University of Minnesota
School of Physics & Astronomy

Academic Calendar

Monday, June 21st 2010
1:30 pm:
Ph. D. Thesis Defense in 435 Physics
Speaker: Eric Garlid, University of Minnesota
Subject: Electrical Detection of the Spin Hall Effect in Ferromagnet-Semiconductor Heterostructures

My thesis investigates the effects of spin-orbit coupling on spin
transport in Ferromagnet/Semiconductor heterostructures. Spin-orbit coupling is a relativistic phenomenon that couples the spin of an electron to its momentum by means of a momentum-dependent effective magnetic field. The effects of spin-orbit coupling in bulk InGaAs are observed by measuring the direct spin Hall effect, where an applied charge current induces a perpendicular spin current. The spins are oriented perpendicular to the flow directions of both the charge current and the spin current.
This spin current leads to an out-of-plane spin accumulation that is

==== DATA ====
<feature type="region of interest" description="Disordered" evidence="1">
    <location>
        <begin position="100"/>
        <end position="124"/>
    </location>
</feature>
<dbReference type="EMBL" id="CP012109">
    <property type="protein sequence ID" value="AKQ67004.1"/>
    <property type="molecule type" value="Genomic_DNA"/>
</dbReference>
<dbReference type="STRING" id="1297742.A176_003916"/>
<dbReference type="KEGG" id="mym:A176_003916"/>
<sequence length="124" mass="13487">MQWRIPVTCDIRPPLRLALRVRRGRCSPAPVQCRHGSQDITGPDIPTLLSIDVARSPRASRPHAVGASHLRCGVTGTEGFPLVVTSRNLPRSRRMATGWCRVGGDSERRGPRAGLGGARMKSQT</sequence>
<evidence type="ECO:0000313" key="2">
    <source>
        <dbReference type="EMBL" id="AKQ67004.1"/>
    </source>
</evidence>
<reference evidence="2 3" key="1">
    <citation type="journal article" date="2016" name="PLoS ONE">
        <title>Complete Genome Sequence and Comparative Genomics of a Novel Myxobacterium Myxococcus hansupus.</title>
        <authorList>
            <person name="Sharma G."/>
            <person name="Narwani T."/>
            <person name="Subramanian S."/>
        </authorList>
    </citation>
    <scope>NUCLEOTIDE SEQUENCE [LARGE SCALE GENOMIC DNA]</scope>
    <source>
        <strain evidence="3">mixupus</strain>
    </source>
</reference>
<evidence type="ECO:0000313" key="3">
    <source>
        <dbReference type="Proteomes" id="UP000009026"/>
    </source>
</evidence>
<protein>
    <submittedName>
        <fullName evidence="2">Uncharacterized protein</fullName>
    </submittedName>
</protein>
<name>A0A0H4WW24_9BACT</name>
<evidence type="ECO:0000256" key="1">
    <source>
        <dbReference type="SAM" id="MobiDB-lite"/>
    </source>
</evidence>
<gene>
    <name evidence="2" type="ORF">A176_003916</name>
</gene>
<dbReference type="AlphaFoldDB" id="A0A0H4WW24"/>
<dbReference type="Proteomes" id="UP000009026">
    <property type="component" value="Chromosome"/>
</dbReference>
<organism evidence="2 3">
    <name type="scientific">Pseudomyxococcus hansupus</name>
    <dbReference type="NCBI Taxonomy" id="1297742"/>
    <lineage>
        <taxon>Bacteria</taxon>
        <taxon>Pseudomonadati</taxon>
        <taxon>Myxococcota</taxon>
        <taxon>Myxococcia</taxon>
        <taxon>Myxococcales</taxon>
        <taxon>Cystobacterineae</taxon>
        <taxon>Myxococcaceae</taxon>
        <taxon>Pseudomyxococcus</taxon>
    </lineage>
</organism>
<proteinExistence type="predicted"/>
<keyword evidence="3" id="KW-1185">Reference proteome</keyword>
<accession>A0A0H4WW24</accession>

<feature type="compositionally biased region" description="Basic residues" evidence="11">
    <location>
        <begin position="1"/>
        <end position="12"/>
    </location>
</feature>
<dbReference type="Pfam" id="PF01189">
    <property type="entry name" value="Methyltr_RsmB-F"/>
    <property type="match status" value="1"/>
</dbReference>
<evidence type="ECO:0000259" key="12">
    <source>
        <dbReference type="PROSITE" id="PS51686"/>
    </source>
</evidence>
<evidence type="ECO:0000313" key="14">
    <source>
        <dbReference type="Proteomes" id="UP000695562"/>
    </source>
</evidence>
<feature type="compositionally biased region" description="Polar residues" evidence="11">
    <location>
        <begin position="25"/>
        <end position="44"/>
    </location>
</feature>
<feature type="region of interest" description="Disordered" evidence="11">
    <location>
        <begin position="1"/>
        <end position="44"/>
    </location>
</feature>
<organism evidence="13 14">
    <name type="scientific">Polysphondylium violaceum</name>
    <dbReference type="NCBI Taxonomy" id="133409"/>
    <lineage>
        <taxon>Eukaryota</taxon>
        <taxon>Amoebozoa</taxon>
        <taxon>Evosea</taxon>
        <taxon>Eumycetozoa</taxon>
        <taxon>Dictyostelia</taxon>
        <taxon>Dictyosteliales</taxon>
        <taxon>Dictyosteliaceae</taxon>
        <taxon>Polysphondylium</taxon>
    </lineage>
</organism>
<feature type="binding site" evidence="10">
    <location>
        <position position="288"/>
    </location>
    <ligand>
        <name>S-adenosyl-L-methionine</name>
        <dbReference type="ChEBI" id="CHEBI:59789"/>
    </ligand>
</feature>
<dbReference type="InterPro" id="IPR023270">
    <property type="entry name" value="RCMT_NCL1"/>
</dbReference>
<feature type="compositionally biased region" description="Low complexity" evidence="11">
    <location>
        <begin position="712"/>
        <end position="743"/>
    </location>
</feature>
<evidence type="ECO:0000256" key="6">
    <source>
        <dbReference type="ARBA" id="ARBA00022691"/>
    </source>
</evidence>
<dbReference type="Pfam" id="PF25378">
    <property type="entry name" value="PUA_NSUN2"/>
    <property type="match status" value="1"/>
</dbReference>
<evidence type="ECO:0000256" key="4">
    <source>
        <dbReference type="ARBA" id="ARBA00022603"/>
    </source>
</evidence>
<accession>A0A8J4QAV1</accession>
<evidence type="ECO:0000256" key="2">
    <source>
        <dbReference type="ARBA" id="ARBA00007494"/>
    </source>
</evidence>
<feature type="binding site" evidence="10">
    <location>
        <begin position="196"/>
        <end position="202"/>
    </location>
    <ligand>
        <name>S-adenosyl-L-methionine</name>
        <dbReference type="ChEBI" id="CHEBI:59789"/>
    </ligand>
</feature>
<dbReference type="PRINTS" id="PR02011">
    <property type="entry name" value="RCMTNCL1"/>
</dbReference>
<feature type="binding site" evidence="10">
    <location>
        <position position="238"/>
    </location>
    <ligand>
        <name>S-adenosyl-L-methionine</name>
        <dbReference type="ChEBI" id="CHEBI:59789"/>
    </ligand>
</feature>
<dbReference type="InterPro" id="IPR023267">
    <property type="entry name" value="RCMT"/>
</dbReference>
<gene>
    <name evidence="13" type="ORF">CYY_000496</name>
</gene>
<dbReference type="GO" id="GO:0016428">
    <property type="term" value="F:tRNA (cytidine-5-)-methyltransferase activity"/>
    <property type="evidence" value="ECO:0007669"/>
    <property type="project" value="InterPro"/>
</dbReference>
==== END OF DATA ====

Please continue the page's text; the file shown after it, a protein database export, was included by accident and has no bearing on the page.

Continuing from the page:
opposite in sign at opposite edges of the channel. The spin accumulation
is identified through the observation of a Hanle effect in the Hall
voltage measured by pairs of ferromagnetic contacts. The data are fit
using a model which includes spin diffusion, precession, and relaxation.
We use the parameters determined from the fit to calculate the spin Hall
conductivity. We find that the magnitude of the spin Hall conductivity is
in agreement with models of the extrinsic SHE due to ionized impurity
scattering. By analyzing the dependence of the spin Hall signal on channel
conductivity we determine the contributions of both skew and side jump
scattering to the total spin Hall conductivity. We calculate that the
spin-orbit coupling parameter is larger than predicted by standard k•p
perturbation theory.

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